A 4-Step Approach to Medical Device Security

Posted by The HCI Group on February 3, 2022 at 8:53 AM

Medical Device Security

When attacking a healthcare provider, hackers typically focus on the weakest link, which is often the organization’s medical devices. Attack surfaces have rapidly expanded as the number of medical devices connected to the internet has proliferated.

“A single hospital bed alone may have a dozen connected devices,” says Balaji Venkataraman, The HCI Group’s cyber security leader. “If a person can hack a medical device, they are playing with the life of the patient who is associated with that bed,” he says.

A compromised medical device can also give a hacker entry into the broader IT environment. “Network access also lets them access other systems that are vulnerable,” Balaji Venkataraman said.

Cyber-attacks like those that target medical devices are one of the primary targets for the surge in healthcare data breaches. In 2020, hacking and IT incidents accounted for 67.3% of the industry’s 599 breaches, according to the 2021 Healthcare Breach Report from Bitglass.“Since 2018, the number of hacking and IT incidents has increased each year, meaning that IT resources are increasingly used by organizations and targeted by malicious actors,” researchers stated.

Risking patient safety

More alarmingly, the 2020 HIMSS Cybersecurity Survey showed that significant security incidents affecting both systems and devices can impact patient safety. “There is usually a direct impact on a patient’s health or well-being when medical devices are compromised. These devices are often life-sustaining or life-saving,” researchers wrote.

A HealthITSecurity article about top healthcare cybersecurity threats coming in 2022 noted, “As the healthcare industry continues to advance its technological capabilities and improve medical devices from a patient care perspective, some fail to recognize that innovation and cybersecurity risks are a package deal.” For example, hospitals often struggle to track all of the devices on their networks because many devices are portable or implanted in patients.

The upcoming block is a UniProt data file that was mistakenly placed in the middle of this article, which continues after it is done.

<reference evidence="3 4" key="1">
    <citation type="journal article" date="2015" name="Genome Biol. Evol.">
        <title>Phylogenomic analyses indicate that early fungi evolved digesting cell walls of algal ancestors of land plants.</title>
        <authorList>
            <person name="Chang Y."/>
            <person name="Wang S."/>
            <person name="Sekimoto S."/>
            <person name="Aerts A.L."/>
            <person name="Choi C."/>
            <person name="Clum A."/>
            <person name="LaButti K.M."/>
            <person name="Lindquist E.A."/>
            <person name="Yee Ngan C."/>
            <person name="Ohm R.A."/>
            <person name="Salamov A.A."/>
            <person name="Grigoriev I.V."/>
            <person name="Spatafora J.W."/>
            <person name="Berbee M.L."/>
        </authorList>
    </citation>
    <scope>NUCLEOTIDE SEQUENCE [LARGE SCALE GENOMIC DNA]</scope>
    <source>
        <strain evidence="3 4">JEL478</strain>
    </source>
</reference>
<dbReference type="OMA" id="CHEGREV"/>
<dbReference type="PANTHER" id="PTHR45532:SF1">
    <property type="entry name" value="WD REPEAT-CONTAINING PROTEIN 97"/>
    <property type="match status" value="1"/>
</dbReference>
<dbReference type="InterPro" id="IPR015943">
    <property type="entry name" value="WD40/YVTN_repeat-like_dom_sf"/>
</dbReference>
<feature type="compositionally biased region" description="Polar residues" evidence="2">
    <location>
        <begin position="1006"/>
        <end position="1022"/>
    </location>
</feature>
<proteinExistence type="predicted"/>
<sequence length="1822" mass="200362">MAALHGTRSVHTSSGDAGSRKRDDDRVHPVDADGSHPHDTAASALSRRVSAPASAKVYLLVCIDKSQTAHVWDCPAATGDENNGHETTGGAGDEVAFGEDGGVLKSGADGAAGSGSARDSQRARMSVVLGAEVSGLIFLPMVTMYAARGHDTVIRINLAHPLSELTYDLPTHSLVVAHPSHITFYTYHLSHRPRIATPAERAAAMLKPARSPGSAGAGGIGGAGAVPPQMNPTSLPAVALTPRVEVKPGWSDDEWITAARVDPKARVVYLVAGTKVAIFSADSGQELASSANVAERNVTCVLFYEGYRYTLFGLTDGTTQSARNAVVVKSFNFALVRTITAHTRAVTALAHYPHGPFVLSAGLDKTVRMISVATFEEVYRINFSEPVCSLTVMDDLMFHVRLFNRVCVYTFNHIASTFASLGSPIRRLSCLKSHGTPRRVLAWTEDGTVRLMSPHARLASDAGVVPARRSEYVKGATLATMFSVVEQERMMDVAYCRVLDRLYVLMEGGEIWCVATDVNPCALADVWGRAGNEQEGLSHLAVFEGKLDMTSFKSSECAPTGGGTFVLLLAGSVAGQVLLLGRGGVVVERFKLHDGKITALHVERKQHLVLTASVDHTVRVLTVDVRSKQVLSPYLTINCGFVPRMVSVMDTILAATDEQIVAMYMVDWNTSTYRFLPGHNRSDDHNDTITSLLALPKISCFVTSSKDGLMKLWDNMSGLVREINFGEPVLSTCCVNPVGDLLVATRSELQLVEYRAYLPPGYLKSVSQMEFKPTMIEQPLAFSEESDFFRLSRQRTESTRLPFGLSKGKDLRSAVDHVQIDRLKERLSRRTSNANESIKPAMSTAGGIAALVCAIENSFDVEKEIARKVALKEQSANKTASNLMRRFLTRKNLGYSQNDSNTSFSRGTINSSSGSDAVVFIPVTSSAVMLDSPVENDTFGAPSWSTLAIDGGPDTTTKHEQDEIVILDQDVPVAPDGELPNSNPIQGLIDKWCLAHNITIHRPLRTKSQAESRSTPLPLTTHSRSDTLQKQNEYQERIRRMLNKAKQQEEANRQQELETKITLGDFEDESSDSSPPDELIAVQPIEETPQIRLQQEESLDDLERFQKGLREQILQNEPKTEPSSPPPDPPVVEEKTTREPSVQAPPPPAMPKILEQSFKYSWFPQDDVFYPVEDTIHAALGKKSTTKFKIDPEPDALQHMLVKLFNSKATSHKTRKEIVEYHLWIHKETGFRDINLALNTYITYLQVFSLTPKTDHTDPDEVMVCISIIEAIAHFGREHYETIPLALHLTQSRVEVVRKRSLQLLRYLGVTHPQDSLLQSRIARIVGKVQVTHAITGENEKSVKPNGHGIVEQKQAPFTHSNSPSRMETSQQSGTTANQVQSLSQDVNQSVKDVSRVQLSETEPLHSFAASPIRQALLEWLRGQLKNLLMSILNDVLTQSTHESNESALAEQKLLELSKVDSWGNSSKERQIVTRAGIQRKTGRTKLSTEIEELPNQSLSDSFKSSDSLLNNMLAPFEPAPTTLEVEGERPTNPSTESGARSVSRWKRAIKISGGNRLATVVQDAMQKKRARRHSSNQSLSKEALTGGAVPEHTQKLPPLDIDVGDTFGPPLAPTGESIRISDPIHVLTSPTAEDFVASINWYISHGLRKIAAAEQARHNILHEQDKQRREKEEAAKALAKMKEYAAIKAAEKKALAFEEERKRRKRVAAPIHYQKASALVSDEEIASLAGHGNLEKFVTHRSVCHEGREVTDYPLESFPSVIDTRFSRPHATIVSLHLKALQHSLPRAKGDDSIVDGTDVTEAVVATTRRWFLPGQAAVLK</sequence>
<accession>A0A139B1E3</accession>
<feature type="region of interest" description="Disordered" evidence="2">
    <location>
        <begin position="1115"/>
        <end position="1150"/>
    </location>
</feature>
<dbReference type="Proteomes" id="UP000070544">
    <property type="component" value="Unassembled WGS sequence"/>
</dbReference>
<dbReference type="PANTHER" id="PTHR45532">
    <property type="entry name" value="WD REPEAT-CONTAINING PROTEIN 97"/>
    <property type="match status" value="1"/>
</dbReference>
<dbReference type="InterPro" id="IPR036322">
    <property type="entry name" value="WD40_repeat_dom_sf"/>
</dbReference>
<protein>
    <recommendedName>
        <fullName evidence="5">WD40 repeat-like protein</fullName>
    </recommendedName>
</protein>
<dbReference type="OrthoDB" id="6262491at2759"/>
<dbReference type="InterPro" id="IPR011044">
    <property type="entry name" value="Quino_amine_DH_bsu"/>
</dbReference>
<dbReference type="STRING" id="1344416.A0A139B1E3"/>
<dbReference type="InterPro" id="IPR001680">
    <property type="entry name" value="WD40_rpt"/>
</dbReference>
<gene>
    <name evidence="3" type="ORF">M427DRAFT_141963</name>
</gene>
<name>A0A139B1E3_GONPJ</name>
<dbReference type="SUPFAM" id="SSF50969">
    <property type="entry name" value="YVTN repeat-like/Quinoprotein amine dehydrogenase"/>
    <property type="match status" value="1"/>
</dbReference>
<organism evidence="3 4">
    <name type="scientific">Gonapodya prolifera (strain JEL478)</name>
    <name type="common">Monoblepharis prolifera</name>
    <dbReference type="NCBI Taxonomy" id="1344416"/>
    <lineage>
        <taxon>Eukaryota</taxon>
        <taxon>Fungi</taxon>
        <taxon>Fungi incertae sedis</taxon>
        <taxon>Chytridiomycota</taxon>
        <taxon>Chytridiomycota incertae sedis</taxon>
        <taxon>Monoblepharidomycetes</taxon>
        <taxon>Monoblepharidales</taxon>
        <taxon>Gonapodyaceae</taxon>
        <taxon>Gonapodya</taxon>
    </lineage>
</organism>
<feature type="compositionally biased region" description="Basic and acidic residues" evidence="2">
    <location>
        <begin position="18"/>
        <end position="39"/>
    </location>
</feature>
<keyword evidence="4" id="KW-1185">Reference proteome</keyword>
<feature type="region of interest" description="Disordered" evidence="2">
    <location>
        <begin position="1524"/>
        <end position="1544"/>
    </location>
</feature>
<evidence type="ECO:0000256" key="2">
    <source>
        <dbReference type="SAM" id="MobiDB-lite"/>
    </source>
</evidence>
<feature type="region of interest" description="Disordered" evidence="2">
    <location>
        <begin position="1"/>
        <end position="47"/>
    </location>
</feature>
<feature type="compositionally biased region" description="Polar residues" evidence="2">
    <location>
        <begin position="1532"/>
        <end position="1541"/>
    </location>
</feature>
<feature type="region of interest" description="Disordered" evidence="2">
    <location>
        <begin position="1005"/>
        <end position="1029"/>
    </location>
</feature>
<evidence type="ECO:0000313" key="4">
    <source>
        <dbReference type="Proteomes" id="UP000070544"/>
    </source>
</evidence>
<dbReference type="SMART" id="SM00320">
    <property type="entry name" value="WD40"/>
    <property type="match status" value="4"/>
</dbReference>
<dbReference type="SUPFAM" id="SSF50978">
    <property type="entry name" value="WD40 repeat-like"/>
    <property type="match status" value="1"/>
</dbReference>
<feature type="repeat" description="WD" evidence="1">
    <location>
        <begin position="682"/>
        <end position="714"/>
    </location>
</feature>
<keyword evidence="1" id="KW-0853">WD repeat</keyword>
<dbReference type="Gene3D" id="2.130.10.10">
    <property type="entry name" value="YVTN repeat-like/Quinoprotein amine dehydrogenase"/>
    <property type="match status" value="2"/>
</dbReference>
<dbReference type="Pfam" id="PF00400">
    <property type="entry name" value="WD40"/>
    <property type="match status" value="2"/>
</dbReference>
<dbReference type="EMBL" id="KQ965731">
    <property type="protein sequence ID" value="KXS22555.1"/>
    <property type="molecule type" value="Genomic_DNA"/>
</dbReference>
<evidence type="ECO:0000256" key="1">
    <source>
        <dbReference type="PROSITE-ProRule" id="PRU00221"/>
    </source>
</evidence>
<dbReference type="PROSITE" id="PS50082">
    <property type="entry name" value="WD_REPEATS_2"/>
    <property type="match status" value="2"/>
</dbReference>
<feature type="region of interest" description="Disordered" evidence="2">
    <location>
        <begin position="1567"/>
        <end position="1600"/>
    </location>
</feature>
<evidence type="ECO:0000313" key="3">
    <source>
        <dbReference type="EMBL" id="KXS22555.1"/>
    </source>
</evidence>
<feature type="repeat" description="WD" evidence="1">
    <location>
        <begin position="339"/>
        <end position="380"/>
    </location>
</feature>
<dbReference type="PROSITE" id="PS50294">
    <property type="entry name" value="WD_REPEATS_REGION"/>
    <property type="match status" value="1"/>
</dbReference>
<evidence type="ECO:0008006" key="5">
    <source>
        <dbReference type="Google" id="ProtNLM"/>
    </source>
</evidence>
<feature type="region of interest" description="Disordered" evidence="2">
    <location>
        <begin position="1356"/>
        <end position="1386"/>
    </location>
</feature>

In a recent speech, Kevin Fu, acting director of cybersecurity at the FDA's Center for Devices and Radiological Health, said that ransomware attacks on healthcare organizations’ networks are causing medical device "outages" that put patient lives at risk, MedTech Dive reported. “You can't have a safe and effective medical device if it's unavailable," Fu said, according to a

MedTech Dive article about ransomware attacks putting availability of medical devices at risk.

Indeed, almost one in four healthcare providers have reported an increase in mortality rate due to ransomware, according to a Ponemon Institute research into ransomware attacks on healthcare delivery organizations.

Addressing medical device security

Hackers often target medical devices due to their vulnerability. “Threats and vulnerabilities cannot be eliminated and reducing cybersecurity risks is especially challenging,” the U.S. Food & Drug Administration’s Digital Health Center of Excellence says in addressing cybersecurity and medical devices. “The health care environment is complex, and manufacturers, hospitals, and facilities must work together to manage cybersecurity risks.”

Healthcare providers must overcome technical challenges such as unsecured devices connected to the Internet of Mobile Things (IoMT) as well as organizational issues such as shared responsibility for Internet of Hospital Things (IoHT) security between departments like Information Technology, Information Security, and Clinical Engineering (CE). The combined impact of technical and organizational challenges results in risks such as huge un-owned attack surfaces in hospitals, in the case of IoMT connectivity and IoHT security.

An effective medical device security program addresses four critical risk categories, according to a Healthcare IT News article about how to make the case for medical device security.

  1. Clinical
  2. Organizational
  3. Regulatory
  4. Financial


Cyber hygiene is paramount to medical device security, and Balaji Venkataraman recommends a four-step approach.

  1. Inventory - Discover and identify all connected devices.
  2. Correlate - Relate vulnerabilities to discovered attributes.
  3. Assess - Estimate risk based on correlated vulnerabilities, network posture, and clinical severity attributes.
  4. Evaluate - Monitor ongoing risks.


Balaji Venkataraman also suggests adopting a clinical zero trust strategy in which every device is verified before it accesses the network — every time. “If you don’t have zero trust, then these small vulnerabilities will become big data breaches within the organization,” he said.

Whether it is breached data or compromised patient safety, the risks that medical devices pose as weak links have caught the attention of healthcare organizations — and demand that they act.

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